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We were mesmerised by this amazing land form, with its domed strata, peeled away in places like the layers of an onion by the powerful erosion forces of the sea.

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Whenever we are at the coast we get involved looking at the geology and geomorphology of the cliff, wave cut platforms and all sorts of patterns and forms.

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Enjoy sharing our wander with my camera back around the quayside and back through the village with us.

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Blue was definitely the colour of the day! What a great day it was too!

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A Stroll along the Pembrokeshire Coastal Path – Part Two

Welcome back after a bit of a rest and we continue along the beautiful coastal footpath towards the headland at St David’s Head. You left us with our goal in sight as we began our way across rougher moorland.

We were walking a stretch of the coastal path in Penbrokeshire which was my challenge for 2014. We set out intending to walk a mile, far more than I should be walking. We found ourselves going further than intended and still had not turned back. I set myself a new extended challenge. To walk the mile to the headland of St David’s Head and back again. I knew I would suffer for days after but I am a stubborn chap.

We carried on, crossing over a crystal clear waters of a tiny mountain stream. We stopped a while to enjoy the sounds of water rippling over rock, a sound that always makes us feel good! Letting our eyes follow the stream’s track to the sea showed light over the water more akin to late afternoon, almost the sort of light that comes shortly before a sunset, but it was still early afternoon.

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We followed the narrow and at times wet track along the cliff top, all the time keeping our eye on the headland we were aiming for, but at times it disappeared from view. Bracken and fungi grew in the short grass, close cropped by sheep.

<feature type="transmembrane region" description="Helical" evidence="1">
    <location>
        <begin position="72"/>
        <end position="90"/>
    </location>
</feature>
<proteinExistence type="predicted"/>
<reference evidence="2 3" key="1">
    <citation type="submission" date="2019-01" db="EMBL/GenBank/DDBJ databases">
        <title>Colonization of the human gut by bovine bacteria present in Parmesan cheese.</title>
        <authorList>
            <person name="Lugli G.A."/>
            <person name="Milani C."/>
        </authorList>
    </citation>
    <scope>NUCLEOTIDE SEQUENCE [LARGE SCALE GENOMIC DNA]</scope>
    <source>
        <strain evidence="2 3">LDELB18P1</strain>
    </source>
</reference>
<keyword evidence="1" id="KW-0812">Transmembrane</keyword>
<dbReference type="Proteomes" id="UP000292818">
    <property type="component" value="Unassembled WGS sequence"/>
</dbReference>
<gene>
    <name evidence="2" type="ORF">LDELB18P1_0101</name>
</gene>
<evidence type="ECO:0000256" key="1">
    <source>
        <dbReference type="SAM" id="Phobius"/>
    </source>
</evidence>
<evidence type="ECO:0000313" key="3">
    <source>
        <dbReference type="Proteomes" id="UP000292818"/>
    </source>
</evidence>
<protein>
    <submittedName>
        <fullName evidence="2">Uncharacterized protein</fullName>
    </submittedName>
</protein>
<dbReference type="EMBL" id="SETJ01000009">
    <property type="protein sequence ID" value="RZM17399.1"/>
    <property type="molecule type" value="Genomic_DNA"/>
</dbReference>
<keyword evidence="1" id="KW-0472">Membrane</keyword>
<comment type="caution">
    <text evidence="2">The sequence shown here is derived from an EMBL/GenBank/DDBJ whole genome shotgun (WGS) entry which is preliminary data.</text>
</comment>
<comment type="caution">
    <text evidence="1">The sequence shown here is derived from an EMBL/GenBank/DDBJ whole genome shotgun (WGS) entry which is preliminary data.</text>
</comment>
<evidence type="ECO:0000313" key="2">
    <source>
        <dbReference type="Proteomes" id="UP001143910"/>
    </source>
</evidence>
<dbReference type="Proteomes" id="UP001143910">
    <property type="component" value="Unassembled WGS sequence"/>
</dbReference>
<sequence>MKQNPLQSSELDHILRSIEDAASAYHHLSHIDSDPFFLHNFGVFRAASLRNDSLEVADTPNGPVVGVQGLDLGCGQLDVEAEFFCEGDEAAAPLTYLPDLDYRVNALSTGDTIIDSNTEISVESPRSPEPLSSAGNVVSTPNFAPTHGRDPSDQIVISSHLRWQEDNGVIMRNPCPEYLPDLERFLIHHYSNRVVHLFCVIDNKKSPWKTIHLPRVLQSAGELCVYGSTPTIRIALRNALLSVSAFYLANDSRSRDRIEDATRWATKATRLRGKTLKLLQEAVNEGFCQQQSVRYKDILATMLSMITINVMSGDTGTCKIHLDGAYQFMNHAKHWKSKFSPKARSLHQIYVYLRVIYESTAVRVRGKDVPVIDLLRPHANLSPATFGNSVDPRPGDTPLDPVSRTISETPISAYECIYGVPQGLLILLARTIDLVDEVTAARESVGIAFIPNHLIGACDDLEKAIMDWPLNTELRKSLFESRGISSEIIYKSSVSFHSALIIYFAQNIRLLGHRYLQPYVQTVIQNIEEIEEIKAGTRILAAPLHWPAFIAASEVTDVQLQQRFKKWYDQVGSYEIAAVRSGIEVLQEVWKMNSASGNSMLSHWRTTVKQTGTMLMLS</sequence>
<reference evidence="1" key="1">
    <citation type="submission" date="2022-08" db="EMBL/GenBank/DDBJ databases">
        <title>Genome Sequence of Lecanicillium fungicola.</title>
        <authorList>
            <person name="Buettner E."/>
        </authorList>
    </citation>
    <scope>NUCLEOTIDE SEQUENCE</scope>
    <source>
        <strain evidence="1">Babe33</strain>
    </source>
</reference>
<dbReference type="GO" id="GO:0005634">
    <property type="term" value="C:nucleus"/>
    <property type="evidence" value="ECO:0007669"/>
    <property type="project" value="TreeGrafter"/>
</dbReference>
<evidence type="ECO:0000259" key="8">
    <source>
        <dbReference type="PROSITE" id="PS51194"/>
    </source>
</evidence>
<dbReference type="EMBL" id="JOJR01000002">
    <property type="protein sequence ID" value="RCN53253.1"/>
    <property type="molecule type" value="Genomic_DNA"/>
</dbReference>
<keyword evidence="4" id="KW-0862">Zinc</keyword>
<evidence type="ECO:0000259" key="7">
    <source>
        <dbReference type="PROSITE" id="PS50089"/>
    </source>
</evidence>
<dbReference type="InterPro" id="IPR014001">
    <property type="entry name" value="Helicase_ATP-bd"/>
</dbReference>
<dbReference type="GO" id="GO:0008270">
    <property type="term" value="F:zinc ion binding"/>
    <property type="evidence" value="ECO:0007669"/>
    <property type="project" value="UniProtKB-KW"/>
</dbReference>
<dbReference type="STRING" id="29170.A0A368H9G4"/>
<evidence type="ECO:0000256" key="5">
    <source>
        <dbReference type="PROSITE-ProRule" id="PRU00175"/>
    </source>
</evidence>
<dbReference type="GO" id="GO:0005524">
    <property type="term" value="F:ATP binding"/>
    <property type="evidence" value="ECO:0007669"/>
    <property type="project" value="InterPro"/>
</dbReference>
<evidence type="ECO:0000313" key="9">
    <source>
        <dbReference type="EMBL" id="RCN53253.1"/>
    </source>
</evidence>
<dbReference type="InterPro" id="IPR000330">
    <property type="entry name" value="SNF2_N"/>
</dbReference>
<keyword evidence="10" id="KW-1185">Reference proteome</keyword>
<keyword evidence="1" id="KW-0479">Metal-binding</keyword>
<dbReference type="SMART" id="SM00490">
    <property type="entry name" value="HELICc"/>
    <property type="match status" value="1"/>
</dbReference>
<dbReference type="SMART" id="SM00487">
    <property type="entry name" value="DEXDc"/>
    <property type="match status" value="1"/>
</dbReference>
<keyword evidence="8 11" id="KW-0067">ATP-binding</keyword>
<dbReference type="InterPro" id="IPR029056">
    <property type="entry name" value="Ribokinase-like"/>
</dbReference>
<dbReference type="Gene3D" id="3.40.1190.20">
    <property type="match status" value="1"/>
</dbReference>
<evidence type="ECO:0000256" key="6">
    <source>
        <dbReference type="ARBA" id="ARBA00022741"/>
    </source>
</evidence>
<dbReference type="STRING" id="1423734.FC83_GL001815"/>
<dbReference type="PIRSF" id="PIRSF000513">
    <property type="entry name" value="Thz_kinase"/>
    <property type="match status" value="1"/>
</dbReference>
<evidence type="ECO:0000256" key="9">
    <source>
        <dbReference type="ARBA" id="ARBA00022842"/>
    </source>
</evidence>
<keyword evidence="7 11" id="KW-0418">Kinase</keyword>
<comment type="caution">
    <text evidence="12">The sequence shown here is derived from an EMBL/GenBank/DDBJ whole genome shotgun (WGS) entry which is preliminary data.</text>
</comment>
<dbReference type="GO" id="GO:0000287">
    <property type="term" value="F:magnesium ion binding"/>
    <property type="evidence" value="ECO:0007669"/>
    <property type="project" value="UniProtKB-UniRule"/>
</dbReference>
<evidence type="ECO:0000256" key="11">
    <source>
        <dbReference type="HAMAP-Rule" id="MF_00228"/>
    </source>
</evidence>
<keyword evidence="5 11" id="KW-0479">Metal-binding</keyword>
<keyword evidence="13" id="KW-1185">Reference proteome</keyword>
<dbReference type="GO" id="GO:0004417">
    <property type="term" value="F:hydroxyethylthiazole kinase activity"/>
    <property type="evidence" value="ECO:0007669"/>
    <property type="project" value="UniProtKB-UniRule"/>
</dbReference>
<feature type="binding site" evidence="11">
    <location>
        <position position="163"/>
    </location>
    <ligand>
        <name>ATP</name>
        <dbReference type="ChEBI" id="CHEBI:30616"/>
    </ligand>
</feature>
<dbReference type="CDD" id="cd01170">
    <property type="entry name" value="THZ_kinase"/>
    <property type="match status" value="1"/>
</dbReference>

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We followed a stream against the downhill direction of its journey, gradually climbing all the time. We were constantly stopped in our tracks by the beauty of the landscapes. Enjoy my photos!


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When we reached our destination we enjoyed a good rest, sitting on comfortable and convenient rock outcrops. Coffee, fruit and in my case a good dose of Ventolin helped refresh us. We felt so pleased, so satisfied. We enjoyed the views from this vantage point, where we could appreciate a vast panorama.

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The rock faces were painted in lichen and the grass dotted with fungi even in this bleak place.


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From where we sat we spotted a cairn marking the highest point on the headland. We just had to walk a few hundred yards more. Of course along the way we searched for a stone each to allow ourselves to follow our tradition of placing it on the cairn.

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We found returning to our starting point a lot easier following a steady downhill track.

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Stonechats followed alongside us as we neared the end of our walk. I managed this one poor photo of one of them.


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Back where we started off from we can look back over the same wall and appreciate just how far we have been. We could see the headland we had aimed for and reached in the misty distance. We felt exhausted but very satisfied.


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Strands – Discovering a Beach – Part Three

Okay here we go with the third and final part of my Strands posts, where we make our way – very slowly as you will see – back to the car. We went by way of the grass path above the strandline and explored the wildflowers growing there as well as enjoying glances across the sand dunes to the sea.

But first a reminder of the photos of Jude (Mrs Greenbench) beach combing and collecting objects for our seaside at home.

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We found our pathway home by scrambling over the pebbles and then over the sand dunes.